Virginia Tech researchers: Facebook plays vital role in reducing government corruption
April 23, 2017
A Virginia Tech College of Science economics researcher says the popular social media website Facebook – and its open sharing of information – is a vital and often a significant tool against government corruption in countries where press freedom is curbed or banned.
In new research recently published in the journal Information Economics and Policy, Sudipta Sarangi of the Virginia Tech Department of Economics said his cross-country analysis using data from more than 150 countries shows the more Facebook penetrates public usage, the higher the likelihood of government corruption meeting protest. In short, Sarangi said social media serves as peer of the press.
“This study underscores the importance of freedom on the internet that is under threat in many countries of the world,” Sarangi said, adding that social media is negatively correlated with corruption regardless of the status of the freedom of the press. In other words, Facebook likewise helps reduce and/or lessen corruption in governments where press freedom is low.
“By showing that social media can negatively impact corruption, we provide yet another reason in favor of the freedom on the net," he said.
The study took into account a number of control variables including other economic, democratic, and cultural factors, said Sarangi. It also comes on the heels of a volatile American election in which Facebook and other social media platforms were seen as culprits in the spread of “fake news,” especially tied to politics.
Sarangi began the study in 2012 while at Louisiana State University, with co-author Chandan Kumar Jha, now an assistant professor at Le Moyne College in Syracuse, New York. At the time, Sarangi said social media was being used to organize anti-corruption protests in his and Jha’s home country of India. It also followed the 2011 rise of Arab Spring across the Middle East where large protests toppled governments.
“Our initial results were encouraging in that we found a significant, negative correlation between Facebook penetration and corruption across a small sample of countries,” Sarangi said.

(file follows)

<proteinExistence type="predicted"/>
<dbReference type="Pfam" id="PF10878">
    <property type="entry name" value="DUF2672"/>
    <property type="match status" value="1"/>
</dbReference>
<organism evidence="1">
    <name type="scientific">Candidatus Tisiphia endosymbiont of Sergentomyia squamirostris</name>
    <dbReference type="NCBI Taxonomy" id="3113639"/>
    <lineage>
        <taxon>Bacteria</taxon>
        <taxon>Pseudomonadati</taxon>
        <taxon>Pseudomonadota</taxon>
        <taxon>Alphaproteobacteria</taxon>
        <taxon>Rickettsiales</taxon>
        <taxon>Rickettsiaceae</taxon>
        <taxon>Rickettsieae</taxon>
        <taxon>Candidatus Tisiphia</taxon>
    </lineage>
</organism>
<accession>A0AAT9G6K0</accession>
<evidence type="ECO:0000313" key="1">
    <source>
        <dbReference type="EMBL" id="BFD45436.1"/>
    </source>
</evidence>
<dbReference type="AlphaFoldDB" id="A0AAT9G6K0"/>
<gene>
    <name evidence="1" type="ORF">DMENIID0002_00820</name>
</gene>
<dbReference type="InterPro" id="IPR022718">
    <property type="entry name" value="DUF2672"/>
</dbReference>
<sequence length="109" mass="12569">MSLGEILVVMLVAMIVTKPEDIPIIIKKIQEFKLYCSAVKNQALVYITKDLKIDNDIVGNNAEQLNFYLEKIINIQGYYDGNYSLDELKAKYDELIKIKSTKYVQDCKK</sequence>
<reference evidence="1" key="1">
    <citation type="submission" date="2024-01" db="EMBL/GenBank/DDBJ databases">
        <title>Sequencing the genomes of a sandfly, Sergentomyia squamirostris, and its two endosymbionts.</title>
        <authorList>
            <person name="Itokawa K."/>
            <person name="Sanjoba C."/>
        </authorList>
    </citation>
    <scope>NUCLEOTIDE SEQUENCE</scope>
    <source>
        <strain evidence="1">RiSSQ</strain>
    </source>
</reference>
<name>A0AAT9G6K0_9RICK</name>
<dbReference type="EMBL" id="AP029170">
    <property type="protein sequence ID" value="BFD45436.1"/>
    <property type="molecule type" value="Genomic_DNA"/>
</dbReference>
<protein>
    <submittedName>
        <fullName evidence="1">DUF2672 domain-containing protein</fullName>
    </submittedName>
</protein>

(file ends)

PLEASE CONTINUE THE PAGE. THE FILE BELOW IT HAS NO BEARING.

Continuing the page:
Several qualitative studies have touched on the use of social media to oust corruption before, and many other studies have focused on internet or e-government and its impact on corruption. Sarangi said, however, that few quantitative studies have looked specifically looked at social media and its impact on corruption because country specific data is hard to acquire.
Sarangi and Jha’s study is the first of its kind to establish a link between social media and corruption across more than 150 countries, showing the complimentary role of social media along with the press in open countries, and its greater impact in countries that are oppressive. The study features a falsification test which checked whether the results would be true for a pre-Facebook era in the same countries.
Findings showed that this was not the case. Also considered were government-sanctioned social media platforms.
“Establishing causality is a difficult thing in the corruption literature, simply because corrupt governments might also control social media,” Sarangi said.
He added that much of the anti-corruption content posted on Facebook is user-created and shared individually, its audience growing with each share or repost.
In other words, Sarangi and Jha report that social media as an information and communication technology tool allows multi-way communication as opposed to traditional media such as TV and print media that allow for only one-way communication. The back and forth of communication is harder to control by government censors.
“Indeed, the role of social media and the internet in providing unbiased and independent news in several countries such as China, Russia, and Malaysia has widely been recognized by scholars,” added Sarangi.
“Social media provides cheap and quick means of sharing information and reaching a larger audience to organize public protests against the corrupt activities of government officials and politicians. It is therefore not a surprise that despotic governments favor controlling social media.”
Additionally, interaction in social media platforms typically is shared among friends and family, thus adding a personal connection and therefore more perceived credibility to shared information. Sarangi said individuals may feel compelled to act on such information to show solidarity with family or friends.
As of February 2017, Facebook was estimated to have 2 billion users worldwide, according to CNN. Among the countries studied by Sarangi and Jha: Denmark, the least corrupt; and Somalia, the most.
“As social media evolves to be an increasingly important part of our daily lives, it is important for continued research to help us understand how these tools are impacting our lives,” said Brandi Watkins, an associate professor in the Department of Communication, part of the Virginia Tech College of Liberal Arts and Human Sciences. Watkins was not involved in this study but researches the use of social media.
“Related to this study, it is important to look at how platforms like Facebook can be used to improve societal issues, especially in the area of corruption,” Watkins said. “This study highlights the need for information, whether from traditional media or social media, in reducing corruption.”
Written by Steven Mackay